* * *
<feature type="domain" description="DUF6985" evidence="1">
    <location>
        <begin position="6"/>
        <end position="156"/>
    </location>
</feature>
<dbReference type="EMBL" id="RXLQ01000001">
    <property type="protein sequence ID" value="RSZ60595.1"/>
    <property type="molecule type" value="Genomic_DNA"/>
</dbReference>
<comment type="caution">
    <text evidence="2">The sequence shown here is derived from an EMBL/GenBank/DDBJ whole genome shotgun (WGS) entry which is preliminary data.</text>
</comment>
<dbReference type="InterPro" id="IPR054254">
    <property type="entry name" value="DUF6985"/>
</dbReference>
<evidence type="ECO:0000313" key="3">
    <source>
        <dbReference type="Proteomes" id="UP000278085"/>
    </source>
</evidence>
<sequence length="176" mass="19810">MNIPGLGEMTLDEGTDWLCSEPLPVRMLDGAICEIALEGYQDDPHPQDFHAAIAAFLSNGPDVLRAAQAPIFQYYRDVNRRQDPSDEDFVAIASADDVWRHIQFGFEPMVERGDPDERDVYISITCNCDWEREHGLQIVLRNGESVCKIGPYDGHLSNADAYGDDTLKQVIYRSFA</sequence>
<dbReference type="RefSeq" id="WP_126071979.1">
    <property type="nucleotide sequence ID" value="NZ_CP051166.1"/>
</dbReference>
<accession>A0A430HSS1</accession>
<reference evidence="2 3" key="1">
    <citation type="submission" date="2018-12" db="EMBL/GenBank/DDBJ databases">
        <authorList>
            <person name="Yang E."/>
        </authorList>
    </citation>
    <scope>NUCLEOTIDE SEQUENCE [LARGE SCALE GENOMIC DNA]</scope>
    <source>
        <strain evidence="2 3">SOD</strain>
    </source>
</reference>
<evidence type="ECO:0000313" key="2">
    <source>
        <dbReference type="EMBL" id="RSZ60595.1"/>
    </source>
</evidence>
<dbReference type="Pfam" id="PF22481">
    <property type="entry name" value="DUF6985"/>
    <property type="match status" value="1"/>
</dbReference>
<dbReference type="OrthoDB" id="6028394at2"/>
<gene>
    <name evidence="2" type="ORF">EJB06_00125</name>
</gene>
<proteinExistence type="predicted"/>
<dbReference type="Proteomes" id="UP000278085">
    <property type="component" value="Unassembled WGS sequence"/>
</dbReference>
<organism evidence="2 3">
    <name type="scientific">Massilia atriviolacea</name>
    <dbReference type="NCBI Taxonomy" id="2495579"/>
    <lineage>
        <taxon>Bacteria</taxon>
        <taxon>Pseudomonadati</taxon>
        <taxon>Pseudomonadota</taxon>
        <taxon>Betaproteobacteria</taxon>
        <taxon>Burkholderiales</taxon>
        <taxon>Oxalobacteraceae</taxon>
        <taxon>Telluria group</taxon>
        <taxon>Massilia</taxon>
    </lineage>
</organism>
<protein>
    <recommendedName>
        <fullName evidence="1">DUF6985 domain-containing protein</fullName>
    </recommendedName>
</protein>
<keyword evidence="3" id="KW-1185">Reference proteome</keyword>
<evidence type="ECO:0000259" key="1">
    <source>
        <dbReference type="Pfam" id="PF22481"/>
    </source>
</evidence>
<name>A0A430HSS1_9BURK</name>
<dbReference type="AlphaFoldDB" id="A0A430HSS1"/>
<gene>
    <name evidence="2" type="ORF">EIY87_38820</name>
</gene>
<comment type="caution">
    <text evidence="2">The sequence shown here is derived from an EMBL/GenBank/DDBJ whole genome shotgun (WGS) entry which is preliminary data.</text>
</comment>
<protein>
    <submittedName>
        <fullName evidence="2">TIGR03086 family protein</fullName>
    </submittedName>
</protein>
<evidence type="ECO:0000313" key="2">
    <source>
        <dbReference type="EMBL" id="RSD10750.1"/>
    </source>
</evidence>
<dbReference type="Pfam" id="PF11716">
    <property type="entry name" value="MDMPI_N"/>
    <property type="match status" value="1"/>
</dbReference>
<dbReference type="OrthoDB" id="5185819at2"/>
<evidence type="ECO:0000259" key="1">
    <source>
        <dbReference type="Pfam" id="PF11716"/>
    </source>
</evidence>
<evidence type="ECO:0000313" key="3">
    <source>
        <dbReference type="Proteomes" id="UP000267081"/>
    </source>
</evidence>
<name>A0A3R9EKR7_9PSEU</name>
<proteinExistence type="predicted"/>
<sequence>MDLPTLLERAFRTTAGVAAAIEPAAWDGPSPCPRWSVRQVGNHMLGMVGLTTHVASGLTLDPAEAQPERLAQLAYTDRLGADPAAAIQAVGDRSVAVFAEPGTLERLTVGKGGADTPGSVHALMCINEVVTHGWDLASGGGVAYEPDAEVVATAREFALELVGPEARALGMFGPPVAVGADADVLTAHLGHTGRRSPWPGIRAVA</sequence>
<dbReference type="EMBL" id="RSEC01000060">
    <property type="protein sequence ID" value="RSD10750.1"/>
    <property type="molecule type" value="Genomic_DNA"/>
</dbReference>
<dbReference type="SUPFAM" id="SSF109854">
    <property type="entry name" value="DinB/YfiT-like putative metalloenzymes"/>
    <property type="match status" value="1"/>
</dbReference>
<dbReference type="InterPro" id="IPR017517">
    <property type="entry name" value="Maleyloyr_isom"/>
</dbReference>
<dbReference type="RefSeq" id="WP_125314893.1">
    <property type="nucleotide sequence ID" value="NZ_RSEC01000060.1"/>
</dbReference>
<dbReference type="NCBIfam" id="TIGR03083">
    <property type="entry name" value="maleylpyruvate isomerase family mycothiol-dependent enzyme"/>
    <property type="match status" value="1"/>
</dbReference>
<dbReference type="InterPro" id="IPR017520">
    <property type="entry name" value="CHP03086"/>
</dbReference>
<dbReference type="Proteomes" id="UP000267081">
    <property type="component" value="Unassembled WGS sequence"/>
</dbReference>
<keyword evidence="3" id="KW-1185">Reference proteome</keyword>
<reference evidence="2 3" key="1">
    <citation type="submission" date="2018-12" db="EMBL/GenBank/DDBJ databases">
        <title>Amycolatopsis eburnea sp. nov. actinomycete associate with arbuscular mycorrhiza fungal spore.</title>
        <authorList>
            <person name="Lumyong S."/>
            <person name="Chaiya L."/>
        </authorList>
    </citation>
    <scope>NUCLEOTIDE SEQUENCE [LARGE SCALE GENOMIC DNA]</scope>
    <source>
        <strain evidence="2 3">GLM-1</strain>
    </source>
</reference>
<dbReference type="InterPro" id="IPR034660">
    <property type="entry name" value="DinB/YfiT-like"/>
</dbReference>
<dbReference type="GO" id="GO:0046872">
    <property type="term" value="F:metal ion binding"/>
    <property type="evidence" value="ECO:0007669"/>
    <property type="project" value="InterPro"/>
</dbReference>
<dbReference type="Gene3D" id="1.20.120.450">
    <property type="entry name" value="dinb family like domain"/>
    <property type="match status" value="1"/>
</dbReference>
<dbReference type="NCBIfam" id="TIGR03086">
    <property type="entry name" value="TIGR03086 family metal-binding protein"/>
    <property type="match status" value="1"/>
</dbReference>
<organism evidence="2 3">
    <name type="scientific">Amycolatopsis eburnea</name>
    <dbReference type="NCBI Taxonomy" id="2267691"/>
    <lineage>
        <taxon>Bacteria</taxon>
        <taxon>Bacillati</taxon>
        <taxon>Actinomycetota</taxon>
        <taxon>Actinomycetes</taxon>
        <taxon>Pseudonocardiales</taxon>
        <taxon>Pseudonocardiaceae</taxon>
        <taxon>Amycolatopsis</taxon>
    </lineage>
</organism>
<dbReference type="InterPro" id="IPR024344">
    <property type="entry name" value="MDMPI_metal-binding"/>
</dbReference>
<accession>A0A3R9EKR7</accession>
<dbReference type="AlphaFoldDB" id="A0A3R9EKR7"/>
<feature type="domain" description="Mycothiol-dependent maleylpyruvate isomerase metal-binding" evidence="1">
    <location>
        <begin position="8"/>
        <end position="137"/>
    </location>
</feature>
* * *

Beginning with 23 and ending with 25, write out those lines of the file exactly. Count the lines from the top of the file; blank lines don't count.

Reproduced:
<dbReference type="RefSeq" id="WP_126071979.1">
    <property type="nucleotide sequence ID" value="NZ_CP051166.1"/>
</dbReference>